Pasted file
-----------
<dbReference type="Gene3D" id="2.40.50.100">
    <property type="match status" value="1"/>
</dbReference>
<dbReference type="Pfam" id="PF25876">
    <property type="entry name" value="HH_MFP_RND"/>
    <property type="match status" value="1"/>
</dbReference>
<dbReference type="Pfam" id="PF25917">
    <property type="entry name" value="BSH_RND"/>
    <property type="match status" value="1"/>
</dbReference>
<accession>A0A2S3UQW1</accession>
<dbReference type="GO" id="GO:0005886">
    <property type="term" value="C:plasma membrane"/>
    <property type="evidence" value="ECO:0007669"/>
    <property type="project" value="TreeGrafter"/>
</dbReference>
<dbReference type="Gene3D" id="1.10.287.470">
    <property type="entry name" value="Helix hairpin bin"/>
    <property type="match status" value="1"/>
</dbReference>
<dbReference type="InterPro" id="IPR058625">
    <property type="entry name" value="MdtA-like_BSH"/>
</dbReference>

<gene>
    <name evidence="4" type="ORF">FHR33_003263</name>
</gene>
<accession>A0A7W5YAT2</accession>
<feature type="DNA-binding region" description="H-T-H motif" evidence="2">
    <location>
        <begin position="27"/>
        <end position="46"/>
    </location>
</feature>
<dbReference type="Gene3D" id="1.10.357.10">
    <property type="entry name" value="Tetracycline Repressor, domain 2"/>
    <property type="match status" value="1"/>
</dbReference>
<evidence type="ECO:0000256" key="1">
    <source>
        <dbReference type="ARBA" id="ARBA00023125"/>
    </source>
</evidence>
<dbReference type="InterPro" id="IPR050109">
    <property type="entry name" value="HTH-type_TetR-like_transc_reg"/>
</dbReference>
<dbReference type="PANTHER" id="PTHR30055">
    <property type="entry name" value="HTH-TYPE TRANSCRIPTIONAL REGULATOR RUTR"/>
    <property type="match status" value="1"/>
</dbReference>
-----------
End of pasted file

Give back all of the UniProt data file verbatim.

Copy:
<dbReference type="Gene3D" id="2.40.50.100">
    <property type="match status" value="1"/>
</dbReference>
<dbReference type="Pfam" id="PF25876">
    <property type="entry name" value="HH_MFP_RND"/>
    <property type="match status" value="1"/>
</dbReference>
<dbReference type="Pfam" id="PF25917">
    <property type="entry name" value="BSH_RND"/>
    <property type="match status" value="1"/>
</dbReference>
<accession>A0A2S3UQW1</accession>
<dbReference type="GO" id="GO:0005886">
    <property type="term" value="C:plasma membrane"/>
    <property type="evidence" value="ECO:0007669"/>
    <property type="project" value="TreeGrafter"/>
</dbReference>
<dbReference type="Gene3D" id="1.10.287.470">
    <property type="entry name" value="Helix hairpin bin"/>
    <property type="match status" value="1"/>
</dbReference>
<dbReference type="InterPro" id="IPR058625">
    <property type="entry name" value="MdtA-like_BSH"/>
</dbReference>

<gene>
    <name evidence="4" type="ORF">FHR33_003263</name>
</gene>
<accession>A0A7W5YAT2</accession>
<feature type="DNA-binding region" description="H-T-H motif" evidence="2">
    <location>
        <begin position="27"/>
        <end position="46"/>
    </location>
</feature>
<dbReference type="Gene3D" id="1.10.357.10">
    <property type="entry name" value="Tetracycline Repressor, domain 2"/>
    <property type="match status" value="1"/>
</dbReference>
<evidence type="ECO:0000256" key="1">
    <source>
        <dbReference type="ARBA" id="ARBA00023125"/>
    </source>
</evidence>
<dbReference type="InterPro" id="IPR050109">
    <property type="entry name" value="HTH-type_TetR-like_transc_reg"/>
</dbReference>
<dbReference type="PANTHER" id="PTHR30055">
    <property type="entry name" value="HTH-TYPE TRANSCRIPTIONAL REGULATOR RUTR"/>
    <property type="match status" value="1"/>
</dbReference>